Based on the Stephen Potter "One Upmanship" and "Lifemanship" books, Henry Palfrey tries hard to impress but always loses out to the rotter Delauney. Then he discovers the Lifeman college ... See full summary »
Work has been going with a bang for freelance assassin Hawkins but a job in England just after the war is a different matter. His apparently easy target, a pompous government minister, is ... See full summary »
The true story of the British explorer Robert Falcon Scott and his ill-fated expedition to try to be the first man to discover the South Pole - only to find that the murderously cold ... See full summary »
Violette Bushell is the daughter of an English father and a French mother, living in London in the early years of World War 2. She meets a handsome young French soldier in the park and ... See full summary »
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Stanley Windrush has to interrupt his university education when he is called up towards the end of the war. He quickly proves himself not to be officer material. This leads him to meets up with wily Private Cox who knows exactly how all the scams work in the confused world of the British Army. And Stanley's brigadier War Office uncle seems to be up to something more than a bit shady too. Written by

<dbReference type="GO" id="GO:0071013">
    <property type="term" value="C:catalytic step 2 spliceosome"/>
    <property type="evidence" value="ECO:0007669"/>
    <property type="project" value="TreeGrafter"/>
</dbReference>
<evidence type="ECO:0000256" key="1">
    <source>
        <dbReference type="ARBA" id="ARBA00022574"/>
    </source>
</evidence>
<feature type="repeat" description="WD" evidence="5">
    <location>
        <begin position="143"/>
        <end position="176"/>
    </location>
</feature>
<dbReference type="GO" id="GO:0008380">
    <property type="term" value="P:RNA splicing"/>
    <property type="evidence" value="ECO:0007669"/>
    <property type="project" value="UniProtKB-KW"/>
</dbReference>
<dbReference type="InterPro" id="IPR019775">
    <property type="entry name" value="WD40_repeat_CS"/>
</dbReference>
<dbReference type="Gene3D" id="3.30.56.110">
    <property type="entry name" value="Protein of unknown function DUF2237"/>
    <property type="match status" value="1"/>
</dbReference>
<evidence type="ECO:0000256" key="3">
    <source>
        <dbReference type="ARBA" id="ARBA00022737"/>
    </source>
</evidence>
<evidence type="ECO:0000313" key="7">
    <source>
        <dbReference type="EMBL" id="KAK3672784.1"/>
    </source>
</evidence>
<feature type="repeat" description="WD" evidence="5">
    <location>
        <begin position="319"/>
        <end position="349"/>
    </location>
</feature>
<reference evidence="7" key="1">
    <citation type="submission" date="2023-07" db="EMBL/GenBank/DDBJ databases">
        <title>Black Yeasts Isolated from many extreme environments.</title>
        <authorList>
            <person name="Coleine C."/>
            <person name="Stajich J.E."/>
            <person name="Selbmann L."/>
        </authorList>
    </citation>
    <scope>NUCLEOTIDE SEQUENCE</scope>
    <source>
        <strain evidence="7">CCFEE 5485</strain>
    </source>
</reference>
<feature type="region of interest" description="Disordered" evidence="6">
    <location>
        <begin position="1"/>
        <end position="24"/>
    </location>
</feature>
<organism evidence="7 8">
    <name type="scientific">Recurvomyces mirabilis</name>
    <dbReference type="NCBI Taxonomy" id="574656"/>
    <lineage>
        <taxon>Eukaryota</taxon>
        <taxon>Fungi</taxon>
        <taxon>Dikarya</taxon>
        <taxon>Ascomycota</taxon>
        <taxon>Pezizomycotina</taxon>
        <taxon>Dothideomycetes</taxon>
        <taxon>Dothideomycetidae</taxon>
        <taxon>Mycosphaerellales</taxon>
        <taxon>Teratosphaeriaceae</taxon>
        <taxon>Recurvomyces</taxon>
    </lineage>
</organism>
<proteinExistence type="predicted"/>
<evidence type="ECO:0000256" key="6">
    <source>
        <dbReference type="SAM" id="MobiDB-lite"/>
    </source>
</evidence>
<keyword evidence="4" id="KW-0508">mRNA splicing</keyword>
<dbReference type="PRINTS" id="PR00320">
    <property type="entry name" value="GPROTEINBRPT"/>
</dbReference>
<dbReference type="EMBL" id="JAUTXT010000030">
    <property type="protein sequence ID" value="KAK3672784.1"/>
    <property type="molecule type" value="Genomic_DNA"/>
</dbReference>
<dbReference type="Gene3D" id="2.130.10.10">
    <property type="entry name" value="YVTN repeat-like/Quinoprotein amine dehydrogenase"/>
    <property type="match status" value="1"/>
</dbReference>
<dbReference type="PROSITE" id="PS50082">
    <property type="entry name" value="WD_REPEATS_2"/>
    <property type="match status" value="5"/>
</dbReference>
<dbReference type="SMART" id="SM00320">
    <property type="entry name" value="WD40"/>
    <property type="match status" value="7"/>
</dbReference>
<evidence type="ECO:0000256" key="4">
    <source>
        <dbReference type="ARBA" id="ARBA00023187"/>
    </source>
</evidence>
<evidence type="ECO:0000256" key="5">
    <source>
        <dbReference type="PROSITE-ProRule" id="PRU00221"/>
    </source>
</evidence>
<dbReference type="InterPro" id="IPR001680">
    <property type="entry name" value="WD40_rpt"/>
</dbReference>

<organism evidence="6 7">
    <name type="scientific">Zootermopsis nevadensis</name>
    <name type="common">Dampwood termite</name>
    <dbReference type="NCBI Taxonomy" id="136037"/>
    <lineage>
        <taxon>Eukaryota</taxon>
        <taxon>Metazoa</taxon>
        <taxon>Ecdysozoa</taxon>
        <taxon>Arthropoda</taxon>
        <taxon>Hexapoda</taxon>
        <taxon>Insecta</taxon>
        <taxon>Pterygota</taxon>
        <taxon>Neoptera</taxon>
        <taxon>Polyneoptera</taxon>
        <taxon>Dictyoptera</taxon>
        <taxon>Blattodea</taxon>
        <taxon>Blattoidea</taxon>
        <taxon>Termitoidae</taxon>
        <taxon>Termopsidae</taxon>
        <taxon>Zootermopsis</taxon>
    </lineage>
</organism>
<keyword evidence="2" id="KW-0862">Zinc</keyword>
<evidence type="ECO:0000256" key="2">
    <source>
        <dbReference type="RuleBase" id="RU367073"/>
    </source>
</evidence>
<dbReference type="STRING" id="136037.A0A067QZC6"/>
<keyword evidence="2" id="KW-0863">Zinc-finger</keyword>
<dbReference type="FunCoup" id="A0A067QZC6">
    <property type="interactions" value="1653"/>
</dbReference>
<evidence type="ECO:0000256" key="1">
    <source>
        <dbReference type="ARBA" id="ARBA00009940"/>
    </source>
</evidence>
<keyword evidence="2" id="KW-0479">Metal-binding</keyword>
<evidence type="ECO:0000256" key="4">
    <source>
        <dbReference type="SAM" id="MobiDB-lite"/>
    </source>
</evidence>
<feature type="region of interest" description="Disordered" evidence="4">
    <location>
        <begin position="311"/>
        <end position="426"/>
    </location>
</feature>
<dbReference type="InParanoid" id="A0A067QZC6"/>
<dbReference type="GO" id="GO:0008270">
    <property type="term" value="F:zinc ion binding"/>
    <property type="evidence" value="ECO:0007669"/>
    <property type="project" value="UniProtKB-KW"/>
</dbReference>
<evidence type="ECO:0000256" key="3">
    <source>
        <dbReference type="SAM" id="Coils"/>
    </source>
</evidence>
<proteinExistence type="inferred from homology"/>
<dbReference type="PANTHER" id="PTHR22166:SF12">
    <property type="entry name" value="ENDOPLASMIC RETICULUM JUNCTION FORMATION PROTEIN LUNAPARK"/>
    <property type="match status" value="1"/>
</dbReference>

Jeremy Perkins <email@example.com>
William Hartnell made a career out of playing tough military NCOs both in films and TV. However in real life he joined the Royal Armoured Corps in WW2 but was invalided out within 18 months due to a nervous breakdown. See more »
Good Lord - Windrush! What on earth are you doing dressed up as a Jerry? You're an absolute bounder.
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At the end of the opening credits, there is a drawing depicting three officers in the "hear, see & speak no evil" stance with the words "the producers gratefully acknowledge the official cooperation of absolutely nobody. See more »
Growing up in England we are blessed to have the comedic genii of the Boulting Brothers and Ealing Studios. Films like Kind Hearts & Cornets, the Lavender Hill Mob, and School for Scoundrels, comedies that make us root for the crook even though we know (thanks to censorship) that they won't get away with it. Private's Progress (the precursor to I'm Alright Jack) is in the same mould. The sublime Ian Carmichael, the Machiavellian Terry-Thomas, the spivvy Richard Attenborough, the slightly otherworldly John LeMesurier - perfect stereotypes of post-war Albion. Movies like this are made to be watched on wet Sunday afternoons, cozy slippers and a pot of tea, perhaps even a biscuit or two or a slice of rich fruitcake dense with candied peel and other goodies. Safe to watch with your Auntie Doris (no sex, violence or swearing, no sir), a film that carries itself purely on a clever script and a rattling pace. Complete fluff, of course, but just the ticket as the winter's evening closes in and you're dreading returning to work on Monday. File under pretty much anything from that era with Alec Guinness (may his name be praised), Sink the Bismark, Ice Cold in Alex, Rommell, or Dambusters. British through and through, and a jolly good thing too. They don't make movies like this anymore, more's the pity.
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